There’s a good chance Liz Truss’s Ukraine, China policy will be worse
The parting advice of British prime minister Boris Johnson to Liz Truss, who is poised to become his successor on Sept. 5, began, “Number One: stay close to the Americans.” Rarely can any piece of advice be more unnecessary — for Truss has no intention of doing anything else. Nor, indeed, does the greater part of the British establishment, from both main parties.
Johnson and Truss are of course Conservatives, but British participation in the disastrous U.S. invasion of Iraq was ordered by a Labor prime minister, Tony Blair — recently knighted at the request of the present Labor leader, Keir Starmer, a strong “Blairite.” British support for the U.S. plan to expand NATO to Georgia and Ukraine was likewise initiated by the government of another Labor prime minister, Gordon Brown.
The roots of British attachment to the United States are very deep and spread very wide; and this attachment has only grown stronger in recent years, even as U.S. indifference to British interests and views has grown. As a famous song about an American-British romance has it:
“So if I go for scallops and you go for lobsters,
So all right no contest we’ll order lobster
For we know we need each other so we
Better call the calling off, off…”
— George Gershwin, “Let’s Call the Whole Thing Off”
In the present special relationship, it is most definitely Britain that agrees to order the lobster, whether it likes it or not.
Common language formed much of the original basis for the close relationship, as expressed most vividly in the English Speaking Union founded by Winston Churchill, Rudyard Kipling, Arthur Conan Doyle, and others as part of an effort to lay the cultural foundation for American support of the British Empire. The importance of this factor has diminished somewhat since the elites of much of the world now speak English. By the same token, however, a British upper class that used to speak good French (and Latin) is now virtually monoglot.
Of much greater importance was the Second World War, when America saved Britain from defeat, and tens of thousands of American servicemen died while based in Britain. This military relationship then became permanently institutionalized as a result of the Cold War and British membership of NATO. All the same, Harold Wilson refused (like other NATO members) to send troops to Vietnam despite fervent appeals by the Johnson administration, and Margaret Thatcher did not dream of asking U.S. permission before sending a British expeditionary force to reconquer the Falklands.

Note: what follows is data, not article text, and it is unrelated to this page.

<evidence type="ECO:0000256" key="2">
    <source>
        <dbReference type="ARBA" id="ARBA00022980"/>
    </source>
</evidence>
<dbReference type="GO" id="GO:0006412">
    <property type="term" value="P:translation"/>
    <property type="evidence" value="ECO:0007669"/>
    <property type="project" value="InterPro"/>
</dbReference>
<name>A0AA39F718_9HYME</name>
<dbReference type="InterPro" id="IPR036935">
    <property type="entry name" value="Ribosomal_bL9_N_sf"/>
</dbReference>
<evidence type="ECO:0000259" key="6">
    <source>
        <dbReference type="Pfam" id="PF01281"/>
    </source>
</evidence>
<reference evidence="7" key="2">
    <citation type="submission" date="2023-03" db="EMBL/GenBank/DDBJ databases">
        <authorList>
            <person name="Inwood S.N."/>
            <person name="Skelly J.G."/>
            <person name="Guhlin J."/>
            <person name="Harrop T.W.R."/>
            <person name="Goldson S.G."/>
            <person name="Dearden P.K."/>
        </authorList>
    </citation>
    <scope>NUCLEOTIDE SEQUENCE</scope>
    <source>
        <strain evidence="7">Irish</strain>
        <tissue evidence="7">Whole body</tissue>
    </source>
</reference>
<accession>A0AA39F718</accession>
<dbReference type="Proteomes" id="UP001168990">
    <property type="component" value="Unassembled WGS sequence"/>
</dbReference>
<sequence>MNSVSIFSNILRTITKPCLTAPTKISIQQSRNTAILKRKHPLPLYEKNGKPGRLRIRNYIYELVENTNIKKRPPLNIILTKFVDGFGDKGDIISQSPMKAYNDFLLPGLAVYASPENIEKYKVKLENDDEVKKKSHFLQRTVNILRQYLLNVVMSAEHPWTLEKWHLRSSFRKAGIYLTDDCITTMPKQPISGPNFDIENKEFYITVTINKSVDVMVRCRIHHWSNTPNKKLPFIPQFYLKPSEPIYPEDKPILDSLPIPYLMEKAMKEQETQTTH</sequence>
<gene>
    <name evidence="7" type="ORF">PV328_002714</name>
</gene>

British critics of the relationship today sometimes say that Britain is in America’s pocket (or some less mentionable position), but the truth is rather that Britain rides around on America’s shoulders. In other words, the British establishment has a deeply ingrained belief, derived from the British Empire, that Britain must play the role of a great power on the world stage; and for many years now, this role has been entirely dependent on support from the United States. Even when Britain plays a limited part in a U.S.-led operation — in Basra, Helmand, or the Libyan intervention — American forces end up having to bail Britain out.
The British obsession with great power status (which received a tremendous boost from victory in the Falklands) has led to a role for the armed forces in the British imagination and public life far greater than in any other West European country, with the possible exception of France. Meanwhile, the armed forces, even when they sneer at Americans behind their backs, are utterly devoted to the American alliance.
In two areas in particular, U.S. support is crucial. The British nuclear deterrent (unlike the French) is overwhelmingly dependent on U.S. technology. British intelligence benefits from (but also contributes to) America’s “Five Eyes” program, described as “the intelligence alliance of the Anglosphere,” from which all non-English speaking NATO members are excluded. Among more concrete benefits, this allows British officials to show off their superior knowledge in front of their less privileged European allies.